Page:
JG Harrison Square coverage

AFW photo

Two articles in today’s Journal Gazette highlighting Harrison Square and this week’s opening of Parkview Field.  Photos on this post are AFW photos, not the JG’s.

TinCaps scramble to get new digs ready
By Benjamin Lanka – Link to the Article

[…] TinCaps President Mike Nutter said despite the ongoing construction, he doesn’t know of one thing that won’t be done in time for the first pitch Thursday evening.

[…] Other examples include no hot water when the team first checked out the ballpark, the seats in the Tree Top section aren’t finished and the concrete section beyond center field had yet to be painted green.

Nutter said in talking to other teams that opened new ballparks, he knows his experience isn’t any different. But that doesn’t make it easier. Because The Harrison condominium/retail project has been delayed, the team must install a temporary four-window ticket booth at the park’s north entrance. It is scheduled to arrive Monday.

[…] Aside from finishing the installation of ballpark amenities, Nutter said testing must be done.

“We need to flush 30 toilets at once,” he said. “You’ve got to stress this thing a little.”

Webmaster’s note: The seats in the Tree Top section were almost completed as of late Saturday and the centerfield painting had been completed.

AFW Photo

The second article is about the Harrison Square project.

Harrison Square still has ‘good feel’
Despite delays, ex-mayor believes project will be completed

By Benjamin Lanka – Link to article

Looking up at the grand southern entrance to Parkview Field with a smile, Graham Richard proved his enthusiasm for Harrison Square hasn’t waned.

[…] “I really see this as a gathering place,” Richard said. “This is a catalyst. It is a stimulus for the downtown economy.”

[…] Richard, a Democrat, said he is troubled by the recent economic collapse, but he still believes the deal was a good one at the time. Neither he nor anyone else, could have predicted the economy would fall so quickly, Richard said, adding his retirement account is proof of that.

But Richard and other early proponents said it’s still too early to judge the entire project.

“We really won’t know for 10 years if it was the right thing to do or not,” former city Councilman Dr. John Crawford said. “I’m still glad I did it, but I’m still worried about it. It was a gamble then, and it is a gamble now.”

Crawford, a Republican, cast one of the most calculated votes on the issue, waiting until the call for the vote to declare his support.

[…] Mark Becker, Richard’s deputy mayor, said Hardball Capital decided to buy Fort Wayne’s baseball team because the city’s downtown studies were on the city’s Web site.

“We were prepared to have private investment,” Richard said.

In fact, Becker said upon meeting Jason Freier and Chris Schoen of Hardball, he tried to show them the city’s plans to garner interest in downtown investment.

Becker said he was told, “We know your plan. That’s why we’re here.”

[…] Of course, having an aggressive mayor pushing the project didn’t hurt. Becker said the mayor made sure his first meeting with Hardball – on a city holiday – was at the Summit Club so he could be sure to show the downtown landscape and where a ballpark and other development would fit.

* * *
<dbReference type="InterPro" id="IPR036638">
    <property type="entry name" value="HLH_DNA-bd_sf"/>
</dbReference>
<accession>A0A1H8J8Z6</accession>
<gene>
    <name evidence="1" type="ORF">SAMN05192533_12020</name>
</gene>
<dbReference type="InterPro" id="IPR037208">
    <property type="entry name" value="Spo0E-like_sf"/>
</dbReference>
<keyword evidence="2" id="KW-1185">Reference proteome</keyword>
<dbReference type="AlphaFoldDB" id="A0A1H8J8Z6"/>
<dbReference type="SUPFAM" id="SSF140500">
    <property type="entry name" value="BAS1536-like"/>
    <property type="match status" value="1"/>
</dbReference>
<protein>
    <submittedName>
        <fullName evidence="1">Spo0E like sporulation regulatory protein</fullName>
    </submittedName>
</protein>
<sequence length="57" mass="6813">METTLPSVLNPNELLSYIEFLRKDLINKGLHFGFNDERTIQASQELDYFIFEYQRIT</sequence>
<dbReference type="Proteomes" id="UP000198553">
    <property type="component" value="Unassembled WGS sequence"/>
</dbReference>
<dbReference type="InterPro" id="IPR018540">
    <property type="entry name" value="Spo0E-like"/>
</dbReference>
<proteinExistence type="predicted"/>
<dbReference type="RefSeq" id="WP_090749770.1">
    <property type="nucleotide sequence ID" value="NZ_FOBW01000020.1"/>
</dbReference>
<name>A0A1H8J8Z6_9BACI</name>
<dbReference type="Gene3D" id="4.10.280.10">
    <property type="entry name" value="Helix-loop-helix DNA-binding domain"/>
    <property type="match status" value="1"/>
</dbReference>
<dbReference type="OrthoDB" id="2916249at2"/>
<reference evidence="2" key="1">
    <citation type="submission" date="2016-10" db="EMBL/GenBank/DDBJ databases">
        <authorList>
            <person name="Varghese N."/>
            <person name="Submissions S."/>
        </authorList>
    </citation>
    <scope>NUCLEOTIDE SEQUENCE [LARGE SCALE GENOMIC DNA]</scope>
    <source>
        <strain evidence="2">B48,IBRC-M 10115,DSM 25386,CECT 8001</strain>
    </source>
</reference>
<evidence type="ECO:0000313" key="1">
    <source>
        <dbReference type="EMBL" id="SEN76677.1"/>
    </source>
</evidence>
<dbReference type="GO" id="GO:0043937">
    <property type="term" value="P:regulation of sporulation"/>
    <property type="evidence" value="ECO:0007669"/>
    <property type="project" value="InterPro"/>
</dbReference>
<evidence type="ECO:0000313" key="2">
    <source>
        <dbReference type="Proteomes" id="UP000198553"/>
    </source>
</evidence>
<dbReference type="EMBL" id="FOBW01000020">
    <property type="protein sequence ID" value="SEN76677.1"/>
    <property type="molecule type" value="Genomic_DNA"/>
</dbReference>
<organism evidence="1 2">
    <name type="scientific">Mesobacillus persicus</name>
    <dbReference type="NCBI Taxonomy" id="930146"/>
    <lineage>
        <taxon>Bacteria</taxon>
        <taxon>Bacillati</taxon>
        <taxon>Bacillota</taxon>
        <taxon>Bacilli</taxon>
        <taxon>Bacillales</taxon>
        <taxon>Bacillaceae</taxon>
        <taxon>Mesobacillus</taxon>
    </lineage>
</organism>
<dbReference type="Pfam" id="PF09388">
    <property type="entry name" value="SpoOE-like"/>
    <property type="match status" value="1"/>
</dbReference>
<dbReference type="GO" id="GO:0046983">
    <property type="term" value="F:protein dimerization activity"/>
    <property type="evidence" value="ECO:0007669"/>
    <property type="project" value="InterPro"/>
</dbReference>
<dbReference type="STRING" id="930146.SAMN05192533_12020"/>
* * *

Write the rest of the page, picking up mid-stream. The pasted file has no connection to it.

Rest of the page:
“The mayor always said great things can happen when opportunity meets preparation,” Becker said.

Those great things also required plenty of work, Becker added, which often stressed city staff. Fortunately, he said, the mayor was always there to refocus the staff to complete a deal.

Since leaving office, Richard said he believes the city and its current administration have done a good job following up on those plans.

[…] That hasn’t tempered the optimism of Sam Talarico, a former Republican city councilman who pushed hard to get Harrison Square approved. He said the hurdles downtown are the same ones that have popped up across the country.

“I’m no less excited about it now than when I voted for it,” he said. “I am convinced the hotel and other things are going to happen at some point. The naysayers are always going to have ammunition. It’s easy to be the critic.”

[…] “The private development will happen,” he said emphatically, arguing the city chose quality developers based on their experience of success. “Delay, it’s not defeat. It’s just delay.”

He also took a shot at those who think the developers haven’t lived up to their agreements, saying the delays are market-driven, not a performance concern.

The former mayor believes more restaurants will likely be the first development to appear downtown to coincide with the stadium.

In the future he sees a trolley along Harrison Street that drops people off at Grand Wayne Center to allow them to walk through the convention hall to the ballpark.

[…] Because he maintains a downtown office – he has traveled the state and country since leaving office as a consultant pushing for efficient government practices – Richard said he has had many opportunities to hop over to the stadium and walk around to see its amenities. He said he truly enjoys watching the reactions of people who look at the stadium for the first time.

“This has a good feel,” he said.

To help celebrate the stadium, Richard, Talarico and Crawford plan to attend Thursday’s home opener.

[…] Talarico said just looking at the stadium has changed minds.

“People kept thinking we were going to build another Memorial Stadium,” he said. “What we have downtown is so different.”

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